Young people in Bulgaria lead way in charitable giving


Alliance magazine


Younger people in Bulgaria are significantly more likely to donate money to charity and volunteer their time for causes that they care about, when compared to older generations according to the Bulgaria Giving report by Charities Aid Foundation.

The youngest group aged 18-24 are more likely on average to have donated or sponsored both in the last 12 months (72 per cent vs. 51 per cent on average) and in the last four weeks (40 per cent vs. 26 per cent on average).

The report was commissioned by BCause, Bulgarian partner of the Charities Aid Foundation, an international charity that helps people and companies to give worldwide.

Commenting on the report, Elitsa Barakova, Executive Director of BCause said: ‘Our findings show that the majority of Bulgarians view charities in a positive light. It is a clear sign for those involved in the sector that working honestly and transparently pays off and encourages them to address Bulgarian donors more often in the future.’

Amongst Bulgarians who volunteered their time, the most popular cause is supporting children (46 per cent), followed by older people (34 per cent), the poor (33 per cent) and disabled people (26 per cent).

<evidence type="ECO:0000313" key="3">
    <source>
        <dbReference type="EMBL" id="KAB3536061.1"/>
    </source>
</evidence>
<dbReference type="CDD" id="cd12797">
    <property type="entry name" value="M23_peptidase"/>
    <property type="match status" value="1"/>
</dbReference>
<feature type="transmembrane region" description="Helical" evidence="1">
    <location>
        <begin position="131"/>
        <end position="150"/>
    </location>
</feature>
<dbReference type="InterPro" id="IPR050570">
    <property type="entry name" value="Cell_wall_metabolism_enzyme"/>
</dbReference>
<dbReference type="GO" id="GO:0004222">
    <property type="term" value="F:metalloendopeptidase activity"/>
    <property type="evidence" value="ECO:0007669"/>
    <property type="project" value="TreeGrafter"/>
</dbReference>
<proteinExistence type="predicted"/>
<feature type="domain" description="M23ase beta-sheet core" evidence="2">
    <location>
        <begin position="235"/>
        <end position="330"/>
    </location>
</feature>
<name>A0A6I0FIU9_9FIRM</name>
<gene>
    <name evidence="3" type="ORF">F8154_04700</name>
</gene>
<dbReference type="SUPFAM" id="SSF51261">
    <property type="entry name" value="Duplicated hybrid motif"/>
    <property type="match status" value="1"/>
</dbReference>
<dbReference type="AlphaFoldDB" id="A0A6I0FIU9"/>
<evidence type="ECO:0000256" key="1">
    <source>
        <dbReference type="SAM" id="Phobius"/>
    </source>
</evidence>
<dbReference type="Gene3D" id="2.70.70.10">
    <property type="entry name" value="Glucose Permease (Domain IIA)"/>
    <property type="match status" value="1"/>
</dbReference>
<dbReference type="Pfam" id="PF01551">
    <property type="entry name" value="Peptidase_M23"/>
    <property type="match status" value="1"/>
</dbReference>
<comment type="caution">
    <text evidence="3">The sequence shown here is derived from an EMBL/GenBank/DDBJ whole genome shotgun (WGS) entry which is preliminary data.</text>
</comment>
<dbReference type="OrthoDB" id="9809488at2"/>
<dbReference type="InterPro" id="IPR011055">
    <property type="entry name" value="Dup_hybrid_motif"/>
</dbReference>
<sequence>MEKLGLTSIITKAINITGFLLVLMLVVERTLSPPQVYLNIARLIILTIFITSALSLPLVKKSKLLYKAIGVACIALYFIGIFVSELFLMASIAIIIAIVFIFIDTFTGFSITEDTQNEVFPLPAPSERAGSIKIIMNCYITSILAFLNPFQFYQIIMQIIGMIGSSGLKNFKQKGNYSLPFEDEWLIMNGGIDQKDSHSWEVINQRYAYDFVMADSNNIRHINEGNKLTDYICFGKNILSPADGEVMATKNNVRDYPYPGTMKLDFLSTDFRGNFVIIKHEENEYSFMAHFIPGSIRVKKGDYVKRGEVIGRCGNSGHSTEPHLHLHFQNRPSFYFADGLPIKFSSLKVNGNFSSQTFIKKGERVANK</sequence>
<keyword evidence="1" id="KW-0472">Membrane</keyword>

Believing that we all need to help solve social problems is the most common reason given by Bulgarians as to why they gave money, with nearly half (45 per cent) saying this. This is especially important for women, of whom over half (51 per cent) say this underpins their giving, compared to 39 per cent of men. Because it makes donors feel good (43 per cent) and wanting to help people less fortunate than them (37 per cent) are the next most cited reasons.

Knowing for sure how their money would be spent is the main thing that would encourage Bulgarians to donate more money, with 61 per cent saying this, followed by having more money themselves which over half (54 per cent) say would encourage future giving. More transparency in the sector is also of importance, with a third (33 per cent) citing this reason. Only 3 per cent say that nothing would encourage them to give more in the future.

Read the full report here:

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